The question now is about the future of the GPC after the killing of its leader and founder. What new leadership will take the helm? Will it be Gen. Tareq Saleh, the late former president’s nephew, or his Abu Dhabi-based son Ahmad? Will the GPC remain in tact and reincorporate the breakaways who sided with the Saudi-based President Abed-Rabbo Mansour Hadi? Or will it face further fragmentation? There are no clear answers. The shock that has been dealt to the party is massive and it will not be easy to absorb it and move on to a new phase.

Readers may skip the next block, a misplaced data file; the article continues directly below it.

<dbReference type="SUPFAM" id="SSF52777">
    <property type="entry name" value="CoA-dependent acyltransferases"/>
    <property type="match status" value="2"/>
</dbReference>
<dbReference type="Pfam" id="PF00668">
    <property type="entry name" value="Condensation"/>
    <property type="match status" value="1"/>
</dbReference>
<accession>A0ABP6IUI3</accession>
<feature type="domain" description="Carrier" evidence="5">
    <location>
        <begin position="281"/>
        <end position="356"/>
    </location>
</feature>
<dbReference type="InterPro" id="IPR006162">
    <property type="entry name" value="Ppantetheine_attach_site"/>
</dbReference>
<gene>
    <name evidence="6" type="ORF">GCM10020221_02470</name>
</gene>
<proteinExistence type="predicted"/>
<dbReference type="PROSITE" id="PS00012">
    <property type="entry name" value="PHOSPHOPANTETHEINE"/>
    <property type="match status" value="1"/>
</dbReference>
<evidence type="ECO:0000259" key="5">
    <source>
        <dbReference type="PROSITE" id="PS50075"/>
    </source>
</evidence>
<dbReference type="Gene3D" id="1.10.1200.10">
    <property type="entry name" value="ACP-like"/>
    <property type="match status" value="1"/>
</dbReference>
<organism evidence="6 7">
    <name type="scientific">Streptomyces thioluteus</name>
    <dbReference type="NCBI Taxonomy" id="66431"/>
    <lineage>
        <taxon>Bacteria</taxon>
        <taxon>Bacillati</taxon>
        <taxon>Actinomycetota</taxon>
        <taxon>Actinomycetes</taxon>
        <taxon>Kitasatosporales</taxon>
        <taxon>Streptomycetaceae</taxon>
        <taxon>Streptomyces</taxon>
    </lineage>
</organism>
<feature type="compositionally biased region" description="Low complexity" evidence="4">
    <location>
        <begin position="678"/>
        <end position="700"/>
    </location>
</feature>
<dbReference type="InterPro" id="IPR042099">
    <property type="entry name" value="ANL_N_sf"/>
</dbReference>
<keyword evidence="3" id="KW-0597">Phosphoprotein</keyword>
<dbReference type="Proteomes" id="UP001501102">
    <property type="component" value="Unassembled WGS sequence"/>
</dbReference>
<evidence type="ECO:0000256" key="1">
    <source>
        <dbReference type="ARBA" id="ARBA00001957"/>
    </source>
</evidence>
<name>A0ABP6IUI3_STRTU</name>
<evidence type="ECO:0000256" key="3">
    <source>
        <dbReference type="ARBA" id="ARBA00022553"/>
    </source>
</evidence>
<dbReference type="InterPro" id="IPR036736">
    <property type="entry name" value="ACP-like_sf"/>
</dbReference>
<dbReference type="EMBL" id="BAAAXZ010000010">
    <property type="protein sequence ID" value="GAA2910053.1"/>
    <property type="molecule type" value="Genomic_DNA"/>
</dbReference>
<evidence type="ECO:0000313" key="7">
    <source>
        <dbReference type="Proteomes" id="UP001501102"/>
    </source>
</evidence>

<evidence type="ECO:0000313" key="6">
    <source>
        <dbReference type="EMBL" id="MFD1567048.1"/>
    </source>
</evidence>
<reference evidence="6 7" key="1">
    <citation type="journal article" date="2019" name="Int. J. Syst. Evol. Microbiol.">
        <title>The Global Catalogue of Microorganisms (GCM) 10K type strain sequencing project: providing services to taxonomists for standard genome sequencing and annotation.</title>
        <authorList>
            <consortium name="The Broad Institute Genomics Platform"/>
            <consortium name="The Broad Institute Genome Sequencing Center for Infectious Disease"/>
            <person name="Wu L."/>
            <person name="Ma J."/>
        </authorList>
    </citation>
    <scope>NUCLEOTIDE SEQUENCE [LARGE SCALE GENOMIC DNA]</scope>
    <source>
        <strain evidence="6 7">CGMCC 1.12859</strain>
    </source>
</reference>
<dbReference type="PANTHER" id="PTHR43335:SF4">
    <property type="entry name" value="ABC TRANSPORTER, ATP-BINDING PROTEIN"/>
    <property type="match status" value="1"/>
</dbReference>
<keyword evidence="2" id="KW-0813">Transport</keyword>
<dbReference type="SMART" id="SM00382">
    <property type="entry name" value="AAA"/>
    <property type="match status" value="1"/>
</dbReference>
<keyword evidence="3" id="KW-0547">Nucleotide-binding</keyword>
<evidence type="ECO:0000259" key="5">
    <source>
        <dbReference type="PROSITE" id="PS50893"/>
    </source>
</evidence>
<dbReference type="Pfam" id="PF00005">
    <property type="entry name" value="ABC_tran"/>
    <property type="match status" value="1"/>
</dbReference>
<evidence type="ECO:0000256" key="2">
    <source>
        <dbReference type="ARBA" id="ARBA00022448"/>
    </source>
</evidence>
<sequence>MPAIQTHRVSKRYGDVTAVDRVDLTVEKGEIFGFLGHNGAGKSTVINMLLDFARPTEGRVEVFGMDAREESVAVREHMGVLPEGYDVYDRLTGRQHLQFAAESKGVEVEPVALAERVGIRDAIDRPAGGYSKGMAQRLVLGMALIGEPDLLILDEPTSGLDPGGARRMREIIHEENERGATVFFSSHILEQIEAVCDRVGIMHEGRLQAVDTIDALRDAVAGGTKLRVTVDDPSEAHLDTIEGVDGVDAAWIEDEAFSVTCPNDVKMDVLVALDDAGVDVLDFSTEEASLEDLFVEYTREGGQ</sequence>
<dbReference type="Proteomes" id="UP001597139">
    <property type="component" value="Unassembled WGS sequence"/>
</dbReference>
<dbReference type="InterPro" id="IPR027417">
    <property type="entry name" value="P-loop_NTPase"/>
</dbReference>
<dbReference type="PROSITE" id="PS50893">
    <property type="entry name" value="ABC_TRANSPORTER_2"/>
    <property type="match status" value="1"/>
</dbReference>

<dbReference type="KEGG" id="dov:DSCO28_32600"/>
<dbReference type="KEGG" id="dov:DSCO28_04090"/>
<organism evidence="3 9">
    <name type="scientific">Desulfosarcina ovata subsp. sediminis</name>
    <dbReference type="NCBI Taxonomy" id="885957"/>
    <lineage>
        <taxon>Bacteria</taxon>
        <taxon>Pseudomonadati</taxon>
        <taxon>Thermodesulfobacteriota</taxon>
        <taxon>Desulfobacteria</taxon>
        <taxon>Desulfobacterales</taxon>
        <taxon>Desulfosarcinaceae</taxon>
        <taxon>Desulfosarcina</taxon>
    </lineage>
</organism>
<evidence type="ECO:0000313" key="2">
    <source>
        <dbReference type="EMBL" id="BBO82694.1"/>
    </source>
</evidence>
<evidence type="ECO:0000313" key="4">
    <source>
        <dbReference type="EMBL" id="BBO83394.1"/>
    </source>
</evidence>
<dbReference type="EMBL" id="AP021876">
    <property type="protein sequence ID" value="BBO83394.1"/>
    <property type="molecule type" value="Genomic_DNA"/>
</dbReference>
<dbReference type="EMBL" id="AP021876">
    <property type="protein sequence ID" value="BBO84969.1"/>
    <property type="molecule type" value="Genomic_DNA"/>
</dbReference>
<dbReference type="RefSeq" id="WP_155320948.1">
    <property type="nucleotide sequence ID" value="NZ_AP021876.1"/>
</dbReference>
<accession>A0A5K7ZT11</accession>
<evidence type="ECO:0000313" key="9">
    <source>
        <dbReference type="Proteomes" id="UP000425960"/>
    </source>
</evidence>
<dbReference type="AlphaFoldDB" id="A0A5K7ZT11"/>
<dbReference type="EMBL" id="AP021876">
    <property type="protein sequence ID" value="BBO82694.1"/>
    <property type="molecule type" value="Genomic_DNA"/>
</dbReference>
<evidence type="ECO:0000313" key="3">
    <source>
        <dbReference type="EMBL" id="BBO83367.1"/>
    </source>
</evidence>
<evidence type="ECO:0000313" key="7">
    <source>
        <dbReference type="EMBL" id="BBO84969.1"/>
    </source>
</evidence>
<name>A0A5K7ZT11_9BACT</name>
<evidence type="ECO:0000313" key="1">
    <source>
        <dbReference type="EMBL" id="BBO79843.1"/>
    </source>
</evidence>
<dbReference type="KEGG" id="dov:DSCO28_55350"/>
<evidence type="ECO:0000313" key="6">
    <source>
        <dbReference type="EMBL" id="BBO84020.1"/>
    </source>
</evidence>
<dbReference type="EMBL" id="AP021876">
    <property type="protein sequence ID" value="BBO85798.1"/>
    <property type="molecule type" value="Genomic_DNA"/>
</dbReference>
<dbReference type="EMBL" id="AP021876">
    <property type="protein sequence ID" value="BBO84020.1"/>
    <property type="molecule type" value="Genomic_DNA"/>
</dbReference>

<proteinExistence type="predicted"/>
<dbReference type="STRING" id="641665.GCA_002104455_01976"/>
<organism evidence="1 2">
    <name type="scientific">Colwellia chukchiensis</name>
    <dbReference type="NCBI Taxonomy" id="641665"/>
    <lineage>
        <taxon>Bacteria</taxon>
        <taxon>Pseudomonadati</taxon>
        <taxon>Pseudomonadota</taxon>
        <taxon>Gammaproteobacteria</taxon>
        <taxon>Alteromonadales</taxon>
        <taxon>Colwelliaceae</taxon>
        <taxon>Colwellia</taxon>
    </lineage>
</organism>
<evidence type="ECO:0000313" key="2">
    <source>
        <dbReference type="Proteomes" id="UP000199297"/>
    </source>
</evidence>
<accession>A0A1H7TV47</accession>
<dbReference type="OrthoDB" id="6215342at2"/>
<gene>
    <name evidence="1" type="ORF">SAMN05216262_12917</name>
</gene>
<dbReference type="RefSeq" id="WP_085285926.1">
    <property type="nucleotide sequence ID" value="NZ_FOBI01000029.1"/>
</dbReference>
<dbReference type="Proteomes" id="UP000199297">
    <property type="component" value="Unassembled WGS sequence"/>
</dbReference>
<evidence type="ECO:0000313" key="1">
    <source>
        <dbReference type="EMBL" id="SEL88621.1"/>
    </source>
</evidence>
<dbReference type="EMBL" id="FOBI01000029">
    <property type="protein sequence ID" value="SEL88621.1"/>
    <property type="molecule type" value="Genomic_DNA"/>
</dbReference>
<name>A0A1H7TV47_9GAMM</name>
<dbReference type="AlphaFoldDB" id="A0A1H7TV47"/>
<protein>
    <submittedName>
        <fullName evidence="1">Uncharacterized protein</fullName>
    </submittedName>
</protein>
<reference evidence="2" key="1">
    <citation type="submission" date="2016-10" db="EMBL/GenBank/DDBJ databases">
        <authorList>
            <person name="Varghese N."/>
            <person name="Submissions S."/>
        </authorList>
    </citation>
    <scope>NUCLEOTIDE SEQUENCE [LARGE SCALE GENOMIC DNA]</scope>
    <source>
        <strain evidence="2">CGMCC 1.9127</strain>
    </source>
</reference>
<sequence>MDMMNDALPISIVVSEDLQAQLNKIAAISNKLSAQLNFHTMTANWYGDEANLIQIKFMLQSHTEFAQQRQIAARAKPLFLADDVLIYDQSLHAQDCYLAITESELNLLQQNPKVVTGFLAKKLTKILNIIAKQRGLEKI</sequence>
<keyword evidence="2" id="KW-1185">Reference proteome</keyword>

The Houthis may initially appear to have gained most from Saleh’s death, as it rids them of a stubborn adversary who was conspiring against them and now face no real chellengers in at least the northern part of the country. But this prognosis is premature. There continues to be a formidable array of forces ranged against them both at home and abroad, and the scale of hostility towards them has increased following their unapologetic elimination of Saleh. It is likely that new tribal alliances will be formed around the GPC with Saudi and Emirati support aimed at creating a new anti-Houthi front, exploiting Saleh’s killing and the anger it causes among his supporters both in Yemen and in exile, though this will take some time to evolve.